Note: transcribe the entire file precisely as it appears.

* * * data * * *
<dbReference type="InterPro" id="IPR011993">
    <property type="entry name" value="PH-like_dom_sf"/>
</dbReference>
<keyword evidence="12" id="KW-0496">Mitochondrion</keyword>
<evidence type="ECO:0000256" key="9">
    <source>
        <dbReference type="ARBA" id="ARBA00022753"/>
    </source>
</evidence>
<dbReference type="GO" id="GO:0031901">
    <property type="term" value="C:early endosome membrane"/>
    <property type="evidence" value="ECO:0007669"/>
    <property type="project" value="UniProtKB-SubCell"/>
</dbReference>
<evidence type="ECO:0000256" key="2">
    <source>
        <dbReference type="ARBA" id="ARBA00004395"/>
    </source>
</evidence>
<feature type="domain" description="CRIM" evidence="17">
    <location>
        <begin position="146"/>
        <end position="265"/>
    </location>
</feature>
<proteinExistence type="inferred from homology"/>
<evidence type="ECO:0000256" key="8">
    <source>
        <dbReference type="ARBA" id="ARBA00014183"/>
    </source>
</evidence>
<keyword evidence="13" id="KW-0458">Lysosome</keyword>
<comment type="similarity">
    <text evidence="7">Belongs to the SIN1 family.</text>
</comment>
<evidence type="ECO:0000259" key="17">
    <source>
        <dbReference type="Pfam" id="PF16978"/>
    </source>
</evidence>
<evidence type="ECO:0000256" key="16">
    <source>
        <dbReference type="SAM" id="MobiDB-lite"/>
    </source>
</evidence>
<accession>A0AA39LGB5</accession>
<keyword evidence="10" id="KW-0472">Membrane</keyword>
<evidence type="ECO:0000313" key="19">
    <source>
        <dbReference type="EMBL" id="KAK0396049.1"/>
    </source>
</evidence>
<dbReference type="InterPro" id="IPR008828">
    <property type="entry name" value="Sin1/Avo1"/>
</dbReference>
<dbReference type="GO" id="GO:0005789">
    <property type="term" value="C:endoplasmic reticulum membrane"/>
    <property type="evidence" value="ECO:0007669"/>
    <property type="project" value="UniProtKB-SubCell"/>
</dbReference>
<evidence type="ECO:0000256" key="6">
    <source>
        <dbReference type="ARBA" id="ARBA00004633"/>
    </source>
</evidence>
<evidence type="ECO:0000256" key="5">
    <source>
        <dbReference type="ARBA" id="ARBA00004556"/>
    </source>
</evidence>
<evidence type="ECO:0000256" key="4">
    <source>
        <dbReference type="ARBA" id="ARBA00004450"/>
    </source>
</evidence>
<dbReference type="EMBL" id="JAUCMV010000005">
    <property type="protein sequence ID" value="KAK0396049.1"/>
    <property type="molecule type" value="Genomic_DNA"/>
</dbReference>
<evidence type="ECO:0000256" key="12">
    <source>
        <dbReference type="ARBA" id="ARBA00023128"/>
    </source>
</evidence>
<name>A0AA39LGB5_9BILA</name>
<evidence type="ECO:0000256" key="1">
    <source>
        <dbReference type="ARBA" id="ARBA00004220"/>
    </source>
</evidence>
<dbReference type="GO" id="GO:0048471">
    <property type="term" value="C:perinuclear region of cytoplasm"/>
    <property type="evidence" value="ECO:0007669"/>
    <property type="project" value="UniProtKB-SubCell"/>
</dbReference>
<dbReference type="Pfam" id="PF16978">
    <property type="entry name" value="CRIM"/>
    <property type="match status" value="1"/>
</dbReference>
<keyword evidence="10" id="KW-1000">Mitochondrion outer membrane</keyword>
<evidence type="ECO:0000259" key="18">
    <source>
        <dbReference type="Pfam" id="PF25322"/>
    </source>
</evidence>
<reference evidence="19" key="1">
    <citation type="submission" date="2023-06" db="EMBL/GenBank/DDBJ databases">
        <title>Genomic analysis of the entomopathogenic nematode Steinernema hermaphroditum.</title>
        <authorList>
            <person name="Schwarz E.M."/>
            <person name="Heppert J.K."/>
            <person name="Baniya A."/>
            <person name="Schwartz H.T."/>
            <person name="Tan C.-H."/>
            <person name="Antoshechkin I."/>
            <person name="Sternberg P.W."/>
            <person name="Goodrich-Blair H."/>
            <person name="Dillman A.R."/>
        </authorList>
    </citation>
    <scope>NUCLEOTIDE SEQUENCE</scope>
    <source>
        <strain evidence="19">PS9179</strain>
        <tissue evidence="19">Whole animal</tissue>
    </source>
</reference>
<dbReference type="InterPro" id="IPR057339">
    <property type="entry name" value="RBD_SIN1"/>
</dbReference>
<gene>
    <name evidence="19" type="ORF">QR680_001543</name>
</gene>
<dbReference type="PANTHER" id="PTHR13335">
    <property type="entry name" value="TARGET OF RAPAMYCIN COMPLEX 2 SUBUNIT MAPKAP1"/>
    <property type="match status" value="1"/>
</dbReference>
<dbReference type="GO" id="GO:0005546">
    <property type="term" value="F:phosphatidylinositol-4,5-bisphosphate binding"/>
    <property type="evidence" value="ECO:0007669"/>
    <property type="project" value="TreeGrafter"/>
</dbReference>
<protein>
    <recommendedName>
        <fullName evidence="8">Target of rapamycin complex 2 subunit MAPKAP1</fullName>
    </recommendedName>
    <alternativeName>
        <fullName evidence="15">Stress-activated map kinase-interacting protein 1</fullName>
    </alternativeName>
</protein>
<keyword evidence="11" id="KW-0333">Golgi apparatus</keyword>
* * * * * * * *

<dbReference type="InterPro" id="IPR011993">
    <property type="entry name" value="PH-like_dom_sf"/>
</dbReference>
<keyword evidence="12" id="KW-0496">Mitochondrion</keyword>
<evidence type="ECO:0000256" key="9">
    <source>
        <dbReference type="ARBA" id="ARBA00022753"/>
    </source>
</evidence>
<dbReference type="GO" id="GO:0031901">
    <property type="term" value="C:early endosome membrane"/>
    <property type="evidence" value="ECO:0007669"/>
    <property type="project" value="UniProtKB-SubCell"/>
</dbReference>
<evidence type="ECO:0000256" key="2">
    <source>
        <dbReference type="ARBA" id="ARBA00004395"/>
    </source>
</evidence>
<feature type="domain" description="CRIM" evidence="17">
    <location>
        <begin position="146"/>
        <end position="265"/>
    </location>
</feature>
<proteinExistence type="inferred from homology"/>
<evidence type="ECO:0000256" key="8">
    <source>
        <dbReference type="ARBA" id="ARBA00014183"/>
    </source>
</evidence>
<keyword evidence="13" id="KW-0458">Lysosome</keyword>
<comment type="similarity">
    <text evidence="7">Belongs to the SIN1 family.</text>
</comment>
<evidence type="ECO:0000259" key="17">
    <source>
        <dbReference type="Pfam" id="PF16978"/>
    </source>
</evidence>
<evidence type="ECO:0000256" key="16">
    <source>
        <dbReference type="SAM" id="MobiDB-lite"/>
    </source>
</evidence>
<accession>A0AA39LGB5</accession>
<keyword evidence="10" id="KW-0472">Membrane</keyword>
<evidence type="ECO:0000313" key="19">
    <source>
        <dbReference type="EMBL" id="KAK0396049.1"/>
    </source>
</evidence>
<dbReference type="InterPro" id="IPR008828">
    <property type="entry name" value="Sin1/Avo1"/>
</dbReference>
<dbReference type="GO" id="GO:0005789">
    <property type="term" value="C:endoplasmic reticulum membrane"/>
    <property type="evidence" value="ECO:0007669"/>
    <property type="project" value="UniProtKB-SubCell"/>
</dbReference>
<evidence type="ECO:0000256" key="6">
    <source>
        <dbReference type="ARBA" id="ARBA00004633"/>
    </source>
</evidence>
<evidence type="ECO:0000256" key="5">
    <source>
        <dbReference type="ARBA" id="ARBA00004556"/>
    </source>
</evidence>
<evidence type="ECO:0000256" key="4">
    <source>
        <dbReference type="ARBA" id="ARBA00004450"/>
    </source>
</evidence>
<dbReference type="EMBL" id="JAUCMV010000005">
    <property type="protein sequence ID" value="KAK0396049.1"/>
    <property type="molecule type" value="Genomic_DNA"/>
</dbReference>
<evidence type="ECO:0000256" key="12">
    <source>
        <dbReference type="ARBA" id="ARBA00023128"/>
    </source>
</evidence>
<name>A0AA39LGB5_9BILA</name>
<evidence type="ECO:0000256" key="1">
    <source>
        <dbReference type="ARBA" id="ARBA00004220"/>
    </source>
</evidence>
<dbReference type="GO" id="GO:0048471">
    <property type="term" value="C:perinuclear region of cytoplasm"/>
    <property type="evidence" value="ECO:0007669"/>
    <property type="project" value="UniProtKB-SubCell"/>
</dbReference>
<dbReference type="Pfam" id="PF16978">
    <property type="entry name" value="CRIM"/>
    <property type="match status" value="1"/>
</dbReference>
<keyword evidence="10" id="KW-1000">Mitochondrion outer membrane</keyword>
<evidence type="ECO:0000259" key="18">
    <source>
        <dbReference type="Pfam" id="PF25322"/>
    </source>
</evidence>
<reference evidence="19" key="1">
    <citation type="submission" date="2023-06" db="EMBL/GenBank/DDBJ databases">
        <title>Genomic analysis of the entomopathogenic nematode Steinernema hermaphroditum.</title>
        <authorList>
            <person name="Schwarz E.M."/>
            <person name="Heppert J.K."/>
            <person name="Baniya A."/>
            <person name="Schwartz H.T."/>
            <person name="Tan C.-H."/>
            <person name="Antoshechkin I."/>
            <person name="Sternberg P.W."/>
            <person name="Goodrich-Blair H."/>
            <person name="Dillman A.R."/>
        </authorList>
    </citation>
    <scope>NUCLEOTIDE SEQUENCE</scope>
    <source>
        <strain evidence="19">PS9179</strain>
        <tissue evidence="19">Whole animal</tissue>
    </source>
</reference>
<dbReference type="InterPro" id="IPR057339">
    <property type="entry name" value="RBD_SIN1"/>
</dbReference>
<gene>
    <name evidence="19" type="ORF">QR680_001543</name>
</gene>
<dbReference type="PANTHER" id="PTHR13335">
    <property type="entry name" value="TARGET OF RAPAMYCIN COMPLEX 2 SUBUNIT MAPKAP1"/>
    <property type="match status" value="1"/>
</dbReference>
<dbReference type="GO" id="GO:0005546">
    <property type="term" value="F:phosphatidylinositol-4,5-bisphosphate binding"/>
    <property type="evidence" value="ECO:0007669"/>
    <property type="project" value="TreeGrafter"/>
</dbReference>
<protein>
    <recommendedName>
        <fullName evidence="8">Target of rapamycin complex 2 subunit MAPKAP1</fullName>
    </recommendedName>
    <alternativeName>
        <fullName evidence="15">Stress-activated map kinase-interacting protein 1</fullName>
    </alternativeName>
</protein>
<keyword evidence="11" id="KW-0333">Golgi apparatus</keyword>